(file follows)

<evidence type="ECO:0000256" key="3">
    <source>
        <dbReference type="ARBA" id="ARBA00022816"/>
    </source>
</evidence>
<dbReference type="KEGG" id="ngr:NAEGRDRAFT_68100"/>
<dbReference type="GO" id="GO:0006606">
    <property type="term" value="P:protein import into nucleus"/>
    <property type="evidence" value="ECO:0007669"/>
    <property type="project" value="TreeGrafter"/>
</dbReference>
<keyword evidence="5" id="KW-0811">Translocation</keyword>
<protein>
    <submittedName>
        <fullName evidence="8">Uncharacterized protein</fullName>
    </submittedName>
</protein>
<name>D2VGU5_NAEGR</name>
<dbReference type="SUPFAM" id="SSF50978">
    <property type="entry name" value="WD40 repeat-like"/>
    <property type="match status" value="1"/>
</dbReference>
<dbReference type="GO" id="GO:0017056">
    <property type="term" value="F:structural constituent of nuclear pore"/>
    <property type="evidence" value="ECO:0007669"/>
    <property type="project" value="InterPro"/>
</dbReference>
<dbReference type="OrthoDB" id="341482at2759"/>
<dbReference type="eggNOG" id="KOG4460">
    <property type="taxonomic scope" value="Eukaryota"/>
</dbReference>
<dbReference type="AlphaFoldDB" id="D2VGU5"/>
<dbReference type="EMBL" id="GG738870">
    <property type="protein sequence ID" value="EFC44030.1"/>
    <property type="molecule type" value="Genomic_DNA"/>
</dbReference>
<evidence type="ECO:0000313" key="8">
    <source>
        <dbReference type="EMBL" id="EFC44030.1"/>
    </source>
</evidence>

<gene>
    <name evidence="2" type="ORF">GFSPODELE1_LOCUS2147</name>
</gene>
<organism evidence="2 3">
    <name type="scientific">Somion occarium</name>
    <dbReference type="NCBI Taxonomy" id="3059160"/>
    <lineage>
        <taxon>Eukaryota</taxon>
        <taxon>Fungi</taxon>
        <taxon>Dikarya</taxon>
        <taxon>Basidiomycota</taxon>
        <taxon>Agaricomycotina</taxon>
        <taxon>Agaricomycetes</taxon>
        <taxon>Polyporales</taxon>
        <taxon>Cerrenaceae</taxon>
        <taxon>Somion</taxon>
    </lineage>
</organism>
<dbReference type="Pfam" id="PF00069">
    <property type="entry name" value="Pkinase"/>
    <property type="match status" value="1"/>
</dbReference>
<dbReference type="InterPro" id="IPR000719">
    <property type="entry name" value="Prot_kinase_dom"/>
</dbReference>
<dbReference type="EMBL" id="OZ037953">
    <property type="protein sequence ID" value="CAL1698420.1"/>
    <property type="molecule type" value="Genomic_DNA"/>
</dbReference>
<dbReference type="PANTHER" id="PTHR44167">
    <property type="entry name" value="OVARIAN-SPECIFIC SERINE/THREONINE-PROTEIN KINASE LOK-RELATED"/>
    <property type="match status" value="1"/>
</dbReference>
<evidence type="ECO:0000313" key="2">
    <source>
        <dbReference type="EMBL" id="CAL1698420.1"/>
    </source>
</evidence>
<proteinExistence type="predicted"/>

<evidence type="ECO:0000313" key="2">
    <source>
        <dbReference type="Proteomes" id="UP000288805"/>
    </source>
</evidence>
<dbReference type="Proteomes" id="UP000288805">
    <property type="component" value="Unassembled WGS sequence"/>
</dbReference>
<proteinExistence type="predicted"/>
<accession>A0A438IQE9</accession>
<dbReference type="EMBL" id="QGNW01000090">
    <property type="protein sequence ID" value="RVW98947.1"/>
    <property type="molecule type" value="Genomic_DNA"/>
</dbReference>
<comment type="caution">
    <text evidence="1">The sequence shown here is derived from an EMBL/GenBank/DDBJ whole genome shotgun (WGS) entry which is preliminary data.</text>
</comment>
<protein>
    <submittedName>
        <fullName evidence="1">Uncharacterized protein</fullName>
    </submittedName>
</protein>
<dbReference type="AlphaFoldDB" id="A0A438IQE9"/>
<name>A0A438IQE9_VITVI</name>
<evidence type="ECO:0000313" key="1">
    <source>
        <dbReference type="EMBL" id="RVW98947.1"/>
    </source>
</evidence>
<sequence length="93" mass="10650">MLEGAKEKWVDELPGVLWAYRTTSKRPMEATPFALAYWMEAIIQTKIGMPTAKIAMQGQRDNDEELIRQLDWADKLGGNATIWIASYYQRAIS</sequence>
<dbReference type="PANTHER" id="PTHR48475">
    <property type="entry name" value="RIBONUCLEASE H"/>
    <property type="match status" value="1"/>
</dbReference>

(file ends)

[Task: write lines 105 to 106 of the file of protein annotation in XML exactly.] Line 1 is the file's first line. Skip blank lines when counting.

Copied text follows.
<evidence type="ECO:0000313" key="1">
    <source>